The Start of Losing Ones Self.

He was not a brave boy. He was a quiet and thoughtful boy, enjoying a good book more than most kids his age. His smile was always there, without much thought of it. Perhaps this is why he was a target; smiles sometimes annoyed other kids his age.

He attended a school for boys. It was a choir school and very catholic. The priests ran the school with iron wills and strong hands. Boys were to be taught, by force if necessary. The boy who smiled, was not often persecuted for his behavior, but that did not mean he didn’t suffer the wrath from time to time. It was a school shrouded by its name, not by the actions that happened behind the closed main doors.

He was nine; it was his second year at the school. He had learned to play the piano the previous year, but already realized his coordination was working against him. On this day his knuckles were sore from the ruler used to correct his finger positioning. He sat in class daydreaming about the end of the day, as he often did after piano. As he peered back to the others he noticed a boy looking at him. He smiled, as he often did, but the other did not smile back. The other made a funny motion with his thumb, sliding it across his throat.

The boy heard the bell for the end of the day and hurried to his locker to get his backpack and get home. It was an hour by subway and bus and rush hour always meant it would be a busy and crowded trip. As he was leaving he was pushed hard into another locker, falling hard against the metal. He turned to face the throat kid and a few of his friends.

“You are a fag,” he said, “aren’t you? Huh Fag…fag…fag…”

The other kids began the chant. The young boy against the locker could only listen as they began to taunt and kick him. He tried to keep his smile, he tried to not show fear, but he was a gentle and easily wounded at times. The tears did not help him, only encouraged the others.

“Awww look the fag’s crying!” The throat boy yelled, laughing.

It seemed like a lifetime of kicks and taunts before a priest arrived to break it up. He asked the boy if he was hurt and the response was quick and immediate. The boy smiled and said he was OK, thinking that this would give him some measure of credit with the others. He picked up his bag and left through the door, as he reached the bottom step he heard a voice call out behind him.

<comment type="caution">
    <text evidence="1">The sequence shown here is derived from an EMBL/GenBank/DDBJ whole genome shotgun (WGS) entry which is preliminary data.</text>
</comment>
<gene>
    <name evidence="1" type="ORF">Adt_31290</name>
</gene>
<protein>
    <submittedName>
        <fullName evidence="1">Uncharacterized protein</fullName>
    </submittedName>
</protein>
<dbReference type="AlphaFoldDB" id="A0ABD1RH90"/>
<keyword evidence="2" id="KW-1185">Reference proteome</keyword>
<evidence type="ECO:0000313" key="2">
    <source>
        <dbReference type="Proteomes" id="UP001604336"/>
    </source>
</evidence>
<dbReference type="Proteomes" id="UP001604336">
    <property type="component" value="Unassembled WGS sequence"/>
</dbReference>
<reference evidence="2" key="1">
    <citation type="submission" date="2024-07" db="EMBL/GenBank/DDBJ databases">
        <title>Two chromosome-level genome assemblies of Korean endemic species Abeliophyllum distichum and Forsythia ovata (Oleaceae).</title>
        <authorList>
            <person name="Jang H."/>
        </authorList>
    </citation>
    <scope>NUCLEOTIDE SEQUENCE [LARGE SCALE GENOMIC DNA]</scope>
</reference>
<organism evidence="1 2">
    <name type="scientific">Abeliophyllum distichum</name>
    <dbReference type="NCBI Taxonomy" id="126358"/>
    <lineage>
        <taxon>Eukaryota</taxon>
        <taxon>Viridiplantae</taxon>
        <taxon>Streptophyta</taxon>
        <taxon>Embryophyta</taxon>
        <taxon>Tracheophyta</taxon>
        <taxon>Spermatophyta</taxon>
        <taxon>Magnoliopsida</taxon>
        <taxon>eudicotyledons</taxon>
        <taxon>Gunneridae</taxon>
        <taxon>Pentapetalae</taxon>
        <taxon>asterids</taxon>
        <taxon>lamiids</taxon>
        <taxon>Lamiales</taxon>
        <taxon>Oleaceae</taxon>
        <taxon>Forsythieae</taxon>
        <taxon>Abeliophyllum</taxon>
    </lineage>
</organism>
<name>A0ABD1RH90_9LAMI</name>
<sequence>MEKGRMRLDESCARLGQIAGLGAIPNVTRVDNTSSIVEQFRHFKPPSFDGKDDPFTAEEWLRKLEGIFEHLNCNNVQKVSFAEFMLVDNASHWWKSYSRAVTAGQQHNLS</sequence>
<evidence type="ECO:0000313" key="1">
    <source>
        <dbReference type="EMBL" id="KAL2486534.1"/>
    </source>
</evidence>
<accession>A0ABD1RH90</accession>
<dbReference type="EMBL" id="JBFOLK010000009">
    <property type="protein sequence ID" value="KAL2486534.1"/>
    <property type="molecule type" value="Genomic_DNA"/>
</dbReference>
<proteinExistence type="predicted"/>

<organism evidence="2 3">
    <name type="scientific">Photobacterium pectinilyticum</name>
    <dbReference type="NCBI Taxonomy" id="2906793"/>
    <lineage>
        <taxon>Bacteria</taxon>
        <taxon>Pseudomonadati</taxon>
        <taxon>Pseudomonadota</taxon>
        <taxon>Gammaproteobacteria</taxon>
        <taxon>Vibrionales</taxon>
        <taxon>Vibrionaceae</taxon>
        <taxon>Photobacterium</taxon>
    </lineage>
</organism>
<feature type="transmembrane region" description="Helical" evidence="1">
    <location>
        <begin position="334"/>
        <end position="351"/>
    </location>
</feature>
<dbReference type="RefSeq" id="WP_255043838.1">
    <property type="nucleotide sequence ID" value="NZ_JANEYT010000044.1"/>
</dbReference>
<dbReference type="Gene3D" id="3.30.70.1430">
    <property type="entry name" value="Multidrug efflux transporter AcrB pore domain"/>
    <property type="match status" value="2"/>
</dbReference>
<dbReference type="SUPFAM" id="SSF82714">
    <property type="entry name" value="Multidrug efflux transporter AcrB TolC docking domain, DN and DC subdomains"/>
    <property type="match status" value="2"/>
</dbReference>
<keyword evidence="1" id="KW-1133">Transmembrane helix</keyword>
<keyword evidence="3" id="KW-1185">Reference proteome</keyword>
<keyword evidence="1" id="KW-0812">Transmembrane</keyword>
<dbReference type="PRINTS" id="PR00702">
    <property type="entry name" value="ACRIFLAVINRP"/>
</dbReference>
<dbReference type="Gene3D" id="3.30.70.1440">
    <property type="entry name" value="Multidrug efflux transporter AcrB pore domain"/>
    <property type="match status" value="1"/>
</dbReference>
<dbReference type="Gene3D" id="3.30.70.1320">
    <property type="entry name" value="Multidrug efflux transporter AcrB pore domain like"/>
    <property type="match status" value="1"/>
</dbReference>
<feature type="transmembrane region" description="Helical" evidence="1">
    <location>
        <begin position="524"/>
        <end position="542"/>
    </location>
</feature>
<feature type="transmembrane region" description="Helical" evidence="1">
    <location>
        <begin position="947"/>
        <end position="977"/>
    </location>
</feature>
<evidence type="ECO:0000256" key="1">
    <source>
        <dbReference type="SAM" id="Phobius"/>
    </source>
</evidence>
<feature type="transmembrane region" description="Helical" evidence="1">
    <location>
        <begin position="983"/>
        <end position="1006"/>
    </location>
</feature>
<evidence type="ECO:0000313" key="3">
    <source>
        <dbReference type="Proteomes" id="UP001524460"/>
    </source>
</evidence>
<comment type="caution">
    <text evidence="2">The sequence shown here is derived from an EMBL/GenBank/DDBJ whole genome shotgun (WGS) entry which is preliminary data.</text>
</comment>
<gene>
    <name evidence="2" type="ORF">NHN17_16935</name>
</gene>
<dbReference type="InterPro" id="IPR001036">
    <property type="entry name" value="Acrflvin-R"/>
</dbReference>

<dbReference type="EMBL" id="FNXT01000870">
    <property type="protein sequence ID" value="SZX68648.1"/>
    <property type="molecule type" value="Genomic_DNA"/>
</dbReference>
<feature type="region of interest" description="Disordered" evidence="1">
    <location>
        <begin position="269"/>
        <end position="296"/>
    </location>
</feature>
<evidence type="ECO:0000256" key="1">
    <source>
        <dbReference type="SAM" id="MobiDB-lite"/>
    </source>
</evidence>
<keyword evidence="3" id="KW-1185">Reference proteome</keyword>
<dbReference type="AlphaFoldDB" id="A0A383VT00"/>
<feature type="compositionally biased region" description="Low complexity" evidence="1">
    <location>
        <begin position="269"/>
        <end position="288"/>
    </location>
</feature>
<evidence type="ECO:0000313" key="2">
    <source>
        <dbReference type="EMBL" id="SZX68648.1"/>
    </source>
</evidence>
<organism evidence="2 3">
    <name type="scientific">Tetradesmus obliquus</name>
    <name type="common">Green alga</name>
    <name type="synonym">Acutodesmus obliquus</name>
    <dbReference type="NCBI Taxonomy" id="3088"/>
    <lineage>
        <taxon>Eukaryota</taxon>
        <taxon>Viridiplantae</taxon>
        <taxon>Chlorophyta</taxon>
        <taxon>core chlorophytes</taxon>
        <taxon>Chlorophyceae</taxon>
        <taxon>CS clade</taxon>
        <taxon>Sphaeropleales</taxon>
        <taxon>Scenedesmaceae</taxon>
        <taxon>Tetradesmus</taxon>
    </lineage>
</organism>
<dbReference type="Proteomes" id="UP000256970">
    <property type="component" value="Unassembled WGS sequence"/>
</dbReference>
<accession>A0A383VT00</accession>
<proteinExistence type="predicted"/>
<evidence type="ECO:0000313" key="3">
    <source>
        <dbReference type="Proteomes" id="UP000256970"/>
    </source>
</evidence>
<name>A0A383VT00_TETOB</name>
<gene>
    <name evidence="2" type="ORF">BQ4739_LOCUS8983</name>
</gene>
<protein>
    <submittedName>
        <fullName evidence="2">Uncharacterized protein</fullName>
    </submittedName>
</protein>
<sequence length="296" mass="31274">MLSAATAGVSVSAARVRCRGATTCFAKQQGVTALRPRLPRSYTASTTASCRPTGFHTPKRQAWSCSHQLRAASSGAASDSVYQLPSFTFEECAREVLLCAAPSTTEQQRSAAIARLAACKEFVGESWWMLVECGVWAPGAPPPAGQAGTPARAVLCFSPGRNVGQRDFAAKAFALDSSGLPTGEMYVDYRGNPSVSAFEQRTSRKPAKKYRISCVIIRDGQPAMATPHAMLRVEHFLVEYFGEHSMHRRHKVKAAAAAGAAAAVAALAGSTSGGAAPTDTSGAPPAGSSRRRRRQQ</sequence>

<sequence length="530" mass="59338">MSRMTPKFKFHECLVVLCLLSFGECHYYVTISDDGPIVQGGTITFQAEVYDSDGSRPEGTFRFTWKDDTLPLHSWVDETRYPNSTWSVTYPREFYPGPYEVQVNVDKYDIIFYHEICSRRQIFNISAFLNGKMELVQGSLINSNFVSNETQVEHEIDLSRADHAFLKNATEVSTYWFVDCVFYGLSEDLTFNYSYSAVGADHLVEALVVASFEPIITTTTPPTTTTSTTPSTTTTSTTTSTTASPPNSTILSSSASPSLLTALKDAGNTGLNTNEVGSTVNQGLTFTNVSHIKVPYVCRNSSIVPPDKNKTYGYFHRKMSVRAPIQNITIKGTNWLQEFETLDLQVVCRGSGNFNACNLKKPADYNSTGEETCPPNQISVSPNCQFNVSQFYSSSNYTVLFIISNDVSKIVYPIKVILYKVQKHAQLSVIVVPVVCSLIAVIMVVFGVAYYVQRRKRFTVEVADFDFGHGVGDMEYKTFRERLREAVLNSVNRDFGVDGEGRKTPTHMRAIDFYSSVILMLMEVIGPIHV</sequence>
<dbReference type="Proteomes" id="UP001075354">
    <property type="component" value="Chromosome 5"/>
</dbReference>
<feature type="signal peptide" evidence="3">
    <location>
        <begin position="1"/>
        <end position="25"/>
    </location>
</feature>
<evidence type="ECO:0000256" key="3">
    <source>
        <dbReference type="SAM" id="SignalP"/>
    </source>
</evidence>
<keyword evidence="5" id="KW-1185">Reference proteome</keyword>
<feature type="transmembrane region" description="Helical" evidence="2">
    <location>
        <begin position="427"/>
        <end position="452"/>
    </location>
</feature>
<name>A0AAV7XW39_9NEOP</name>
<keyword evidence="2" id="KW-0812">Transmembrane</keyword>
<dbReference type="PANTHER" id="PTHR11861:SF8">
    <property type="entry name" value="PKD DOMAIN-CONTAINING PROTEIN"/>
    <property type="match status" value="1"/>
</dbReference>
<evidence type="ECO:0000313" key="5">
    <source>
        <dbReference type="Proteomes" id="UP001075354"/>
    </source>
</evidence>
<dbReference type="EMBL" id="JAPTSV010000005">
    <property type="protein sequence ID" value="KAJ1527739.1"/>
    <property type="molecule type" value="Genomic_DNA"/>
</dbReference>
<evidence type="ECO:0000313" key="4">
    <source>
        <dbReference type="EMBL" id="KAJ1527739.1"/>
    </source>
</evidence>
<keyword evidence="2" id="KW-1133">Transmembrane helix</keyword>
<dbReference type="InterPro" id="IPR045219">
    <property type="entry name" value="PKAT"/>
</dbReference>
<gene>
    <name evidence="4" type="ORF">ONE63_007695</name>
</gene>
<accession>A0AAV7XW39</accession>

“We’ll see you tomorrow fag!”

The boy sped up his walk to the subway. The ride home was long and busy. The scent of people always made him a bit ill. A mix of perfume, food and body odor that crept into the nostrils and could not be moved until fresh air washed it away. He stood being jostled around wondering what he had done to warrant such an attack. He knew what a fag was, but he also knew he wasn’t one. Why did the boy call him that?

The next day began the longest four months of the boy’s life. It left him scared, tired, beaten and bruised. His smile was washed away by the idiocy of boys. He could never leave the school yard, it followed him home. In his dreams he was beaten by these kids. During the day he was beaten by these kids. He felt alone, felt ashamed. He wanted to find help, but knew that any kind of intervention would make it worse.

By the second month he was attacked by groups of fifteen boys or more. Boys can be cruel. The boy lost his smile and decided the only thing he could do was get out of that school. His plan became one of simplicity. The amount he travelled was enough to give most an upset stomach. Perhaps if he could play on this.

For two months he would make himself throw up on the subway. He didn’t care about the humiliation. He needed witnesses, needed strangers to call his house. Embarrass his parents with calls of your ill child. He needed to get them to decide that their son’s tummy was far too weak for lengthy travel. He became so good at it that he could throw up without any assistance from fingers within the first couple of weeks.

His life had become one of hiding, pain, and puke, a life that seemed a bit harsh for a boy of nine. Some say these events make you stronger. I say they make you have a smile that is always painted on.

At the end of grade four he was moved to a new school, a new start. He never looked back, he only looked forward. He began to learn how to change to suit others, never really being himself, but being the self others would like. He would be the chameleon and after a time he forgot what color he started out as, but whoever he was, he was well liked.

Whoever he was.


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